Jacob Hale's piece was pretty damn good. It gave me a new respect for the work of Monique Wittig - her very pertinent question of if lesbians are women opens up multiple new ways of questioning sex and gender, and Hale's analysis of how the "natural attitude" toward gender works is simply excellent (286-290). If you're cis and read only one passage from this book, I'm pretty confident this is the bit you should read. It deconstructs the common currency of gendering thoroughly and analytically. It refers to Kessler and McKenna (in the same book) - and it's based on actual research, instead of just pontifications in a university study. Hale's attitude towards gender mirrors mine (it has to be consensual), so this is perhaps not too much of a surprise.

With Dean Spade I take some issues - especially his attitude towards people like me, who do vies transsexuality an unfortunate disease with a good treatment (hormones, surgery, lifestyle changes - all of it or any bits you like): his final statement on page 329, that I somehow undermine the threat to a dichotomous gender system which trans experience can pose is a bit rich. That I've transitioned, that I've had my body modified in ways suitable to me, that I live the life I want to live, and have rejected almost everything gendered/sexed that this society has tried to force on me - if this is not rebellion, I sure don't know what is. I just don't insist I'm something third, something different from other women - I insist I'm a woman just like all other women, and that this society simply fucks up when it forcibly assigns all people a gender, and a sex, without asking them, and without giving them an option of opting out of it altogether or changing those assigned characteristics at will. I know my experience, my lived life, has rocked the bedrock of many people, and frankly I think it rocks it all the more because I'm cisgender. Trans, sure, but cisgender. I can't be written off as a weirdo quite as easily as the majority can write off anyone visibly very variant. My relative assimilation is precisely the threat. I'm one of those cases where the forced sexing really bungled it up.

This is a common problem with theories - theoreticians would like to subsume all experience under their theory, and when something unpalatable appears, it's shoved under the rug as "wrong consciousness" or "bad politics" or some such gobbledygook. Academic theories my experiences trump not.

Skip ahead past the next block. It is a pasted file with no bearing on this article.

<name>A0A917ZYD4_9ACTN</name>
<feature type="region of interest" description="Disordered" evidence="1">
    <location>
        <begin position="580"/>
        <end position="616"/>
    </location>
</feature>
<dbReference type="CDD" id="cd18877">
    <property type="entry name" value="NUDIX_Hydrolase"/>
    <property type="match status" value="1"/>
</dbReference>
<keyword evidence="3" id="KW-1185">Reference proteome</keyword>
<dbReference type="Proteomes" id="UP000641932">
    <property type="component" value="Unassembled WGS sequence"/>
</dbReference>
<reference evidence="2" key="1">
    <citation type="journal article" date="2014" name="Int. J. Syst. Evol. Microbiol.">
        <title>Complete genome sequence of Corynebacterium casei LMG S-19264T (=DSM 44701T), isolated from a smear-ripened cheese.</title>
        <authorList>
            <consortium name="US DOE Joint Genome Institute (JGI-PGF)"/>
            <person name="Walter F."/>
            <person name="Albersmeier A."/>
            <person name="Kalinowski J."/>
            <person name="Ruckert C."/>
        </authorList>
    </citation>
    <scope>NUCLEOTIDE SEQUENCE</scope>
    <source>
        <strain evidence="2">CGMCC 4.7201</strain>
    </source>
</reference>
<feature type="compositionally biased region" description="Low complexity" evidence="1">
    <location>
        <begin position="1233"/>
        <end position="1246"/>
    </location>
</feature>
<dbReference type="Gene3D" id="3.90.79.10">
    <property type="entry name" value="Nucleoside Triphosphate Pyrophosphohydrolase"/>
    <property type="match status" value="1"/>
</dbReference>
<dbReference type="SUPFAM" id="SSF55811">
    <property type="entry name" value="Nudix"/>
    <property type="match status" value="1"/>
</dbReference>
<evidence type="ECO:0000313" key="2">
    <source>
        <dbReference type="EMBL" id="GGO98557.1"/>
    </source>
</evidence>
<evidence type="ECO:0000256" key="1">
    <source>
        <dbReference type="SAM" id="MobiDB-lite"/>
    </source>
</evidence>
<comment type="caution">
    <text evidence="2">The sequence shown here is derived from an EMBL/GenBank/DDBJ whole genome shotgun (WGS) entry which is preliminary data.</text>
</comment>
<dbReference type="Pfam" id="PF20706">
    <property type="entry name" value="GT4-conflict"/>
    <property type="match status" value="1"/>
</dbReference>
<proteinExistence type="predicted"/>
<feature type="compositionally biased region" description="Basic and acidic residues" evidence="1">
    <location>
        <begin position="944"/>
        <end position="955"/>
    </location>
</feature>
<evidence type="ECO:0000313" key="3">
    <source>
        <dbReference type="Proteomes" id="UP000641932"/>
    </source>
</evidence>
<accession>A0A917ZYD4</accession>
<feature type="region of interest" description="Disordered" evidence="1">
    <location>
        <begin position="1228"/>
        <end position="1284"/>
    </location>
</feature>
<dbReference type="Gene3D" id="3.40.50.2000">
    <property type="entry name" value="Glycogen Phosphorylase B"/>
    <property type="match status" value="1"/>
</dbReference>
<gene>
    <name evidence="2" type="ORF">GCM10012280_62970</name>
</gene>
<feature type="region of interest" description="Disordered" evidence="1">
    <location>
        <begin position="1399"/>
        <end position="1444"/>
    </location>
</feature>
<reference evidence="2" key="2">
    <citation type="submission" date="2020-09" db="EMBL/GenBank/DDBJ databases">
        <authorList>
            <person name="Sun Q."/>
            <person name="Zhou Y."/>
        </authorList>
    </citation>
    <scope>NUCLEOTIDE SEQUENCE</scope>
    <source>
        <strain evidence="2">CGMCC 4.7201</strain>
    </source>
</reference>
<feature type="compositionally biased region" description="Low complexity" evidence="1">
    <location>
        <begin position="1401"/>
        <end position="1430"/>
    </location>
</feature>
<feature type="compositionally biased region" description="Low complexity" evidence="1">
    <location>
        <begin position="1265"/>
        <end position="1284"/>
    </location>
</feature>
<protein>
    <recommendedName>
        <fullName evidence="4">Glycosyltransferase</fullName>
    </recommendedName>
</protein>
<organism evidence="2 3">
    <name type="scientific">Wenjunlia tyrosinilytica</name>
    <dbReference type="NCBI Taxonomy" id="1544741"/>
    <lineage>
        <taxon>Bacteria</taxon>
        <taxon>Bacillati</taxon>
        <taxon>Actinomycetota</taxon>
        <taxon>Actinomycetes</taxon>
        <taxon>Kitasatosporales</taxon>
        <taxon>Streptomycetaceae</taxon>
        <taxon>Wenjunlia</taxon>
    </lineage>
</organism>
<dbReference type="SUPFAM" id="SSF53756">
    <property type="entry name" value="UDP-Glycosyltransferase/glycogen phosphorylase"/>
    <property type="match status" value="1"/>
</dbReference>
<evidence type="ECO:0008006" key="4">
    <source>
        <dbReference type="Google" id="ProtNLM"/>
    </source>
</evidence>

That's that for now - have a nice week!

[ETA notes]
[1] "transsexual" is an adjective. This is why I write "trans woman", not "transwoman". It's similar to black, white, long-haired and so on.

Friday, 11 September 2009

How ciscentric writing on trans issues makes me feel

In a word: awful.

In more words: it's like peering into the mind of an almost alien species. The way ciscentric people privilege their own view on sexes and genders is just breathtaking. They try really hard to believe they can get the sexing-at-birth -bit right, when it's bloody obvious to me they can't.

They also don't seem to recognise this. Acronyms FTM and MTF are a nice case in point: why the hell would the initial mistake be relevant in categorising people? It's like calling a divorcee a wife-to-divorcee - as if the first bit was somehow relevant to what she is today.

Cises don't want to admit they're cis - they'd much prefer "normal", for which there's the very handy counterpart "abnormal" which is reserved for riff-raff like me. Using words like "woman" to mean "cis woman" is a nice case of this.

Then there's the bit how the cis don't seem to get it's a different thing to be a girl than to like girls: the conflation of sexuality with sex/gender is pretty common, too. They're related, sure, but if you like to peer into that more closely, I think it's easy to notice it means there's a lot more genders and sexes than two - if sex/gender and sexuality are linked, it kinda means lesbians are a different sex from het women...

...and it means that the words homosexuality and heterosexuality lose their meanings, too. For how can one be homosexual if there's no opposite, or same with regards to sex/gender? We're all heterosexuals, but that means the word "heterosexual" doesn't denote anything on top of "sexual" any more. Words like "androphile" and "gynophile" and "sapphophile" would be more meaningful, perhaps. Once you mess around with the binary, you do lose a lot of words, and there are very few, if any, alternatives. I find it very telling that both "homosexuality" and "heterosexuality" are used without questioning so widely even in gender studies, where otherwise gender is seen as something more complex than either woman or man.

Oh yeah, it makes me angry as a hornet, too.

Monday, 7 September 2009

Why academic writing on trans is pretty shite, short version

Has it ever occurred to anyone academic that we just might simply be mistaken about sexes and genders every now and then when we do the initial, forced sexing? Anyone?

(have been browsing Transgender Studies Reader. It's pretty awful reading, to be honest. I'm not sure if I can manage to read it all - the mistakes and the hate reeks so badly. If I was a Roman Catholic I'd perform an exorcism on the book)

I'll write something better when I'm up to it. But yeah, it makes for pretty godawful reading.

Wednesday, 2 September 2009

Go see a picture of a normal woman

Yeah, that's right. There it is: Vitamin G Health & Fitness:

I read about it in the Guardian, and what really stopped me in my tracks was her measurements. Which are the same as mine. I've never, not once in my life have imagined myself to be the same size as someone who models, let alone looks like that. Of course I don't look exactly like her, but oh shit it is a revelation to realise I'm roughly speaking the same size as that thin, pretty woman in that picture. I never thought I'd write anything like this, but thanks, Glamour, you made my day!